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Serie A

4 key questions that will determine who wins Euro 2020 final

With the Euro 2020 final between Italy and England on the horizon, we’re examining the key factors that will help determine whether football is heading home on Sunday, or if it’s going back to Rome.

Can Italy handle Kane’s movement?

One of the most intriguing tactical wrinkles from Italy’s semifinal victory over Spain was Luis Enrique’s surprise usage of Dani Olmo in a false nine role; Spain using a non-traditional center forward isn’t new, but few expected to see it against the Azzurri, especially after the manager’s staunch defense of Alvaro Morata all tournament long. It was interesting, primarily, because of the way Italy’s veteran defenders struggled to react to it. Olmo was able to drag Giorgio Chiellini and Leonardo Bonucci out of position and create big gaps for his fellow forwards to run into. It didn’t result in a goal, but it’s a tactic that could serve England well in the final.

English fulcrum Harry Kane is by no means a false nine, but he’s proven countless times – for both club and country – that he’s extremely comfortable dropping deep and facilitating the attack with his outstanding passing range. Chiellini is well aware, too, dubbing the matchup with the Tottenham star “extremely tough.”

Shaun Botterill – UEFA / UEFA / Getty

“I have always liked (Kane) a lot. I still remember one of his first matches with England, when we played against them in Turin,” the Italian captain said. “Even then he made a huge impression on me. … He knows how to play deep and how to play a defense-splitting pass for a teammate.”

If Kane can find pockets of space behind Italy’s midfield and in front of the defense, then he could do some serious damage setting up chances for Raheem Sterling, who has been the Three Lions’ most consistent scoring threat throughout the competition.

Who will dominate the midfield?

The vaunted Italian midfield trio of Jorginho, Marco Verratti, and Nicolo Barella will be looking to dictate the tempo on Sunday after chasing shadows for much of the semifinal win over Spain. In theory, they should have more time on the ball in the showpiece match at Wembley; England will likely be content to sit in its solid defensive structure and allow the Azzurri to exchange short passes in unthreatening areas.

Claudio Villa / Getty Images Sport / Getty

For Italy to avoid simply having sterile possession, Barella’s darting runs into the penalty area – a trademark of his game – will be of the utmost importance. That’s the type of movement that can unsettle a sturdy English backline that hasn’t conceded a goal from open play in the tournament. Declan Rice and Kalvin Phillips will need to be cognizant of the Inter Milan star’s positioning at all times, and communication with the center-backs when Barella does spring forward has to be quick.

England also has the option to be more proactive and cut off progression through the midfield before it can even begin. Mason Mount may be tasked with denying supply into club teammate Jorginho to make sure England isn’t overrun in the center of the pitch. Doing so would force Bonucci and Chiellini to bypass Jorginho and force passes into tight areas, or hit long balls over the top for Ciro Immobile to chase down. If that’s how the contest plays out, England will be extremely content.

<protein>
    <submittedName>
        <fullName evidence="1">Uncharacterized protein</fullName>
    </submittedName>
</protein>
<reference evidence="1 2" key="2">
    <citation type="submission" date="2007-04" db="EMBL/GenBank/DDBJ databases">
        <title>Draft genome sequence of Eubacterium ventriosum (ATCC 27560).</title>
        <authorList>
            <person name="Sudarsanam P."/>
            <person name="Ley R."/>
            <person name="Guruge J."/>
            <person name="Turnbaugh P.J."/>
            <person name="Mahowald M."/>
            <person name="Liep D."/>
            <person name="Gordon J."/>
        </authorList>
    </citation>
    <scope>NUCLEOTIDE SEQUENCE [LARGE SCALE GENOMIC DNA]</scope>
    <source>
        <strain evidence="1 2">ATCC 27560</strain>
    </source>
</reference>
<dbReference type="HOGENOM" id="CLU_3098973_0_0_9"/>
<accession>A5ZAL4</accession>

How adventurous will Southgate be?

This is one of the most critical questions heading into every England match. Gareth Southgate has found the perfect balance at every turn thus far, making the necessary tactical tweaks to outplay and outwit the opposition. His base system always remains intact – a mid-to-low defensive block that relies primarily on Kane and the wide forwards to create chances in transition – but he’s been able to make slight, decisive adjustments along the way. What does he have in store for Roberto Mancini and Italy?

Catherine Ivill / Getty Images Sport / Getty

Reverting to three central defenders and utilizing wing-backs – as he did against Germany – seems unlikely for the final, mainly because it would only heighten the numerical advantage that Italy is already likely to enjoy in midfield. Some version of the 4-3-3 / 4-2-3-1 hybrid that England used against Denmark figures to be the approach on Sunday, with Mount being a vital defensive contributor, as outlined above.

The other key question, as always, is who plays on the right wing. Bukayo Saka has done nothing to warrant being dropped from the lineup, but without having to track and worry about the injured Leonardo Spinazzola down that flank, maybe Southgate can afford to be a little more adventurous and start one of Jadon Sancho, Jack Grealish, or Phil Foden. At the very least, he has game-changing options on the bench, and at the end of a long tournament when everyone is a little weary, that could make all the difference.